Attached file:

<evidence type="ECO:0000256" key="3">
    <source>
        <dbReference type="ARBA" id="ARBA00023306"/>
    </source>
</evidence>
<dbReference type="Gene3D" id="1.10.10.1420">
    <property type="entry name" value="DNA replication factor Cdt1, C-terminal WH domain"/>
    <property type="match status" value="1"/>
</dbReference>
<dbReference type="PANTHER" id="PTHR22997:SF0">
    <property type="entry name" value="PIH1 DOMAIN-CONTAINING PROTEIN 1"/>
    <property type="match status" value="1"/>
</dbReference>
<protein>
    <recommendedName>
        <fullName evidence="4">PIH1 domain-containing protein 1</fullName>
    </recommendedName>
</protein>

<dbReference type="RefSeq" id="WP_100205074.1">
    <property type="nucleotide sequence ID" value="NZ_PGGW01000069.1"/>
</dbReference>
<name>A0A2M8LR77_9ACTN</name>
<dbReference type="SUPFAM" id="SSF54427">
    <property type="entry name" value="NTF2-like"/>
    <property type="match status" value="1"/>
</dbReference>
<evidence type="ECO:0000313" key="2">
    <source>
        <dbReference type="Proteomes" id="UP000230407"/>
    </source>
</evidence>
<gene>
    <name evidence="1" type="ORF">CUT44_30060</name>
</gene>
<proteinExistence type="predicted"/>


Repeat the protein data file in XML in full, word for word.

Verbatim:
<evidence type="ECO:0000256" key="3">
    <source>
        <dbReference type="ARBA" id="ARBA00023306"/>
    </source>
</evidence>
<dbReference type="Gene3D" id="1.10.10.1420">
    <property type="entry name" value="DNA replication factor Cdt1, C-terminal WH domain"/>
    <property type="match status" value="1"/>
</dbReference>
<dbReference type="PANTHER" id="PTHR22997:SF0">
    <property type="entry name" value="PIH1 DOMAIN-CONTAINING PROTEIN 1"/>
    <property type="match status" value="1"/>
</dbReference>
<protein>
    <recommendedName>
        <fullName evidence="4">PIH1 domain-containing protein 1</fullName>
    </recommendedName>
</protein>

<dbReference type="RefSeq" id="WP_100205074.1">
    <property type="nucleotide sequence ID" value="NZ_PGGW01000069.1"/>
</dbReference>
<name>A0A2M8LR77_9ACTN</name>
<dbReference type="SUPFAM" id="SSF54427">
    <property type="entry name" value="NTF2-like"/>
    <property type="match status" value="1"/>
</dbReference>
<evidence type="ECO:0000313" key="2">
    <source>
        <dbReference type="Proteomes" id="UP000230407"/>
    </source>
</evidence>
<gene>
    <name evidence="1" type="ORF">CUT44_30060</name>
</gene>
<proteinExistence type="predicted"/>